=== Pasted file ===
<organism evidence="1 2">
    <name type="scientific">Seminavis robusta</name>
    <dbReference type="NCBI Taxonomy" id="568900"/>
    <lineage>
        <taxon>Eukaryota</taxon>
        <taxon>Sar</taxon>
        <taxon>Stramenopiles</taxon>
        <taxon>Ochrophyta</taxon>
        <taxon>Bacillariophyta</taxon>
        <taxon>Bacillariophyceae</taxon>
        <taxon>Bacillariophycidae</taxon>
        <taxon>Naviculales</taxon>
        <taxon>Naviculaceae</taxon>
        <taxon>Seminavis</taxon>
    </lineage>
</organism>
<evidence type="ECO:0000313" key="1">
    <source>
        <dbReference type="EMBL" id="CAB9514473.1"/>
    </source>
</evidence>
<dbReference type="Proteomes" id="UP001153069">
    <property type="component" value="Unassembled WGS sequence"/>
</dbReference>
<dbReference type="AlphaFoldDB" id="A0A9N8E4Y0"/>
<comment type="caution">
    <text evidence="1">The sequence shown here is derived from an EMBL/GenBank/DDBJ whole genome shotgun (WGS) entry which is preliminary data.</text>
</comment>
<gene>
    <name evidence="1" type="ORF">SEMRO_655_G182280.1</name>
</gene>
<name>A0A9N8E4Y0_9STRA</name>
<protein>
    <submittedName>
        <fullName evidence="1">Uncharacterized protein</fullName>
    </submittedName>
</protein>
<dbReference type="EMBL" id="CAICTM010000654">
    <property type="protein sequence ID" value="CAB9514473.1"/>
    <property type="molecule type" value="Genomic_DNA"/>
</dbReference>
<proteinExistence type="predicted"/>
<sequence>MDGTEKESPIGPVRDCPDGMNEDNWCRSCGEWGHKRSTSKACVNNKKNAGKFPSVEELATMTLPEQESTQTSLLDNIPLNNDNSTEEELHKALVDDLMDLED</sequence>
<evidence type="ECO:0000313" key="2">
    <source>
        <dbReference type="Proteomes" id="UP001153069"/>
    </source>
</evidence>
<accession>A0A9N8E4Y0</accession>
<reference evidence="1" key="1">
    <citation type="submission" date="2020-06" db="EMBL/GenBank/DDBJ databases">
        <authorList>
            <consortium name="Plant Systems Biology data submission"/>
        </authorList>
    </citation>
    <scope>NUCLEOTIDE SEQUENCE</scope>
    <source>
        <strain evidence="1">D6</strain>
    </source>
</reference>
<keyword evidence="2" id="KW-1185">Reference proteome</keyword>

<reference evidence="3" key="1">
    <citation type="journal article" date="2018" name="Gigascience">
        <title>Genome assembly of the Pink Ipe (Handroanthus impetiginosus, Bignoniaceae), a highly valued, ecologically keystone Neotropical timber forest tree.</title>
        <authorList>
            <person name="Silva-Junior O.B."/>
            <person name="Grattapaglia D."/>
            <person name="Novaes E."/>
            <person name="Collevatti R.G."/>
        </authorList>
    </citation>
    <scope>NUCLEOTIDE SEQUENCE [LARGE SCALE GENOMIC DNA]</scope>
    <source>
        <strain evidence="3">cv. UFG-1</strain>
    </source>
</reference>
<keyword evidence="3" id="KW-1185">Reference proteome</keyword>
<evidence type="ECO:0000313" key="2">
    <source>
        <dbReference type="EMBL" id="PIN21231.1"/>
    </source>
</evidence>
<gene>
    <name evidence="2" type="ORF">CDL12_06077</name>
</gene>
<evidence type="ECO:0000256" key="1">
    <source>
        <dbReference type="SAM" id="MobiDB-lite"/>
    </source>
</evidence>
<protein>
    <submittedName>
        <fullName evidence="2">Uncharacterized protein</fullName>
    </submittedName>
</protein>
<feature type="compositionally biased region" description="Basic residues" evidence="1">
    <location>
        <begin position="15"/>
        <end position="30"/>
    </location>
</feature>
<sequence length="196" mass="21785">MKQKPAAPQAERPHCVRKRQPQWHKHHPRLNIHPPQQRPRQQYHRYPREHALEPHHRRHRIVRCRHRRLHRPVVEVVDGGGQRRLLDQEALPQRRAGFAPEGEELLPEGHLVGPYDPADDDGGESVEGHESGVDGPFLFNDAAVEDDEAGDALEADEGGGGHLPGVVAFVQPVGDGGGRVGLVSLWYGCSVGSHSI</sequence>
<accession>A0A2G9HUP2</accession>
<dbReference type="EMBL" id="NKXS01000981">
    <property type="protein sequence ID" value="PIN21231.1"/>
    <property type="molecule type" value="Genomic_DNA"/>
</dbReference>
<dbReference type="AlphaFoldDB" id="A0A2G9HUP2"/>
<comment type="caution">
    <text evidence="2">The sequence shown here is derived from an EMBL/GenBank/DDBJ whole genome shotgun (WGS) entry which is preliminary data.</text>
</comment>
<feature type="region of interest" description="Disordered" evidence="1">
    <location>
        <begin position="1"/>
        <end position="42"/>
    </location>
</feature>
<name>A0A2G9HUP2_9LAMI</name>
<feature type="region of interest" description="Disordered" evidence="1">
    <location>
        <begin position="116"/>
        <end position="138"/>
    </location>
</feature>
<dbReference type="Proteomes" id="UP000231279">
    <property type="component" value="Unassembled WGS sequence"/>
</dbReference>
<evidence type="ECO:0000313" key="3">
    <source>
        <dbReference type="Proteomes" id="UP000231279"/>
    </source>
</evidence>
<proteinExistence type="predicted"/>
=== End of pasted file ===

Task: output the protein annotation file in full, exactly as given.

<organism evidence="1 2">
    <name type="scientific">Seminavis robusta</name>
    <dbReference type="NCBI Taxonomy" id="568900"/>
    <lineage>
        <taxon>Eukaryota</taxon>
        <taxon>Sar</taxon>
        <taxon>Stramenopiles</taxon>
        <taxon>Ochrophyta</taxon>
        <taxon>Bacillariophyta</taxon>
        <taxon>Bacillariophyceae</taxon>
        <taxon>Bacillariophycidae</taxon>
        <taxon>Naviculales</taxon>
        <taxon>Naviculaceae</taxon>
        <taxon>Seminavis</taxon>
    </lineage>
</organism>
<evidence type="ECO:0000313" key="1">
    <source>
        <dbReference type="EMBL" id="CAB9514473.1"/>
    </source>
</evidence>
<dbReference type="Proteomes" id="UP001153069">
    <property type="component" value="Unassembled WGS sequence"/>
</dbReference>
<dbReference type="AlphaFoldDB" id="A0A9N8E4Y0"/>
<comment type="caution">
    <text evidence="1">The sequence shown here is derived from an EMBL/GenBank/DDBJ whole genome shotgun (WGS) entry which is preliminary data.</text>
</comment>
<gene>
    <name evidence="1" type="ORF">SEMRO_655_G182280.1</name>
</gene>
<name>A0A9N8E4Y0_9STRA</name>
<protein>
    <submittedName>
        <fullName evidence="1">Uncharacterized protein</fullName>
    </submittedName>
</protein>
<dbReference type="EMBL" id="CAICTM010000654">
    <property type="protein sequence ID" value="CAB9514473.1"/>
    <property type="molecule type" value="Genomic_DNA"/>
</dbReference>
<proteinExistence type="predicted"/>
<sequence>MDGTEKESPIGPVRDCPDGMNEDNWCRSCGEWGHKRSTSKACVNNKKNAGKFPSVEELATMTLPEQESTQTSLLDNIPLNNDNSTEEELHKALVDDLMDLED</sequence>
<evidence type="ECO:0000313" key="2">
    <source>
        <dbReference type="Proteomes" id="UP001153069"/>
    </source>
</evidence>
<accession>A0A9N8E4Y0</accession>
<reference evidence="1" key="1">
    <citation type="submission" date="2020-06" db="EMBL/GenBank/DDBJ databases">
        <authorList>
            <consortium name="Plant Systems Biology data submission"/>
        </authorList>
    </citation>
    <scope>NUCLEOTIDE SEQUENCE</scope>
    <source>
        <strain evidence="1">D6</strain>
    </source>
</reference>
<keyword evidence="2" id="KW-1185">Reference proteome</keyword>

<reference evidence="3" key="1">
    <citation type="journal article" date="2018" name="Gigascience">
        <title>Genome assembly of the Pink Ipe (Handroanthus impetiginosus, Bignoniaceae), a highly valued, ecologically keystone Neotropical timber forest tree.</title>
        <authorList>
            <person name="Silva-Junior O.B."/>
            <person name="Grattapaglia D."/>
            <person name="Novaes E."/>
            <person name="Collevatti R.G."/>
        </authorList>
    </citation>
    <scope>NUCLEOTIDE SEQUENCE [LARGE SCALE GENOMIC DNA]</scope>
    <source>
        <strain evidence="3">cv. UFG-1</strain>
    </source>
</reference>
<keyword evidence="3" id="KW-1185">Reference proteome</keyword>
<evidence type="ECO:0000313" key="2">
    <source>
        <dbReference type="EMBL" id="PIN21231.1"/>
    </source>
</evidence>
<gene>
    <name evidence="2" type="ORF">CDL12_06077</name>
</gene>
<evidence type="ECO:0000256" key="1">
    <source>
        <dbReference type="SAM" id="MobiDB-lite"/>
    </source>
</evidence>
<protein>
    <submittedName>
        <fullName evidence="2">Uncharacterized protein</fullName>
    </submittedName>
</protein>
<feature type="compositionally biased region" description="Basic residues" evidence="1">
    <location>
        <begin position="15"/>
        <end position="30"/>
    </location>
</feature>
<sequence length="196" mass="21785">MKQKPAAPQAERPHCVRKRQPQWHKHHPRLNIHPPQQRPRQQYHRYPREHALEPHHRRHRIVRCRHRRLHRPVVEVVDGGGQRRLLDQEALPQRRAGFAPEGEELLPEGHLVGPYDPADDDGGESVEGHESGVDGPFLFNDAAVEDDEAGDALEADEGGGGHLPGVVAFVQPVGDGGGRVGLVSLWYGCSVGSHSI</sequence>
<accession>A0A2G9HUP2</accession>
<dbReference type="EMBL" id="NKXS01000981">
    <property type="protein sequence ID" value="PIN21231.1"/>
    <property type="molecule type" value="Genomic_DNA"/>
</dbReference>
<dbReference type="AlphaFoldDB" id="A0A2G9HUP2"/>
<comment type="caution">
    <text evidence="2">The sequence shown here is derived from an EMBL/GenBank/DDBJ whole genome shotgun (WGS) entry which is preliminary data.</text>
</comment>
<feature type="region of interest" description="Disordered" evidence="1">
    <location>
        <begin position="1"/>
        <end position="42"/>
    </location>
</feature>
<name>A0A2G9HUP2_9LAMI</name>
<feature type="region of interest" description="Disordered" evidence="1">
    <location>
        <begin position="116"/>
        <end position="138"/>
    </location>
</feature>
<dbReference type="Proteomes" id="UP000231279">
    <property type="component" value="Unassembled WGS sequence"/>
</dbReference>
<evidence type="ECO:0000313" key="3">
    <source>
        <dbReference type="Proteomes" id="UP000231279"/>
    </source>
</evidence>
<proteinExistence type="predicted"/>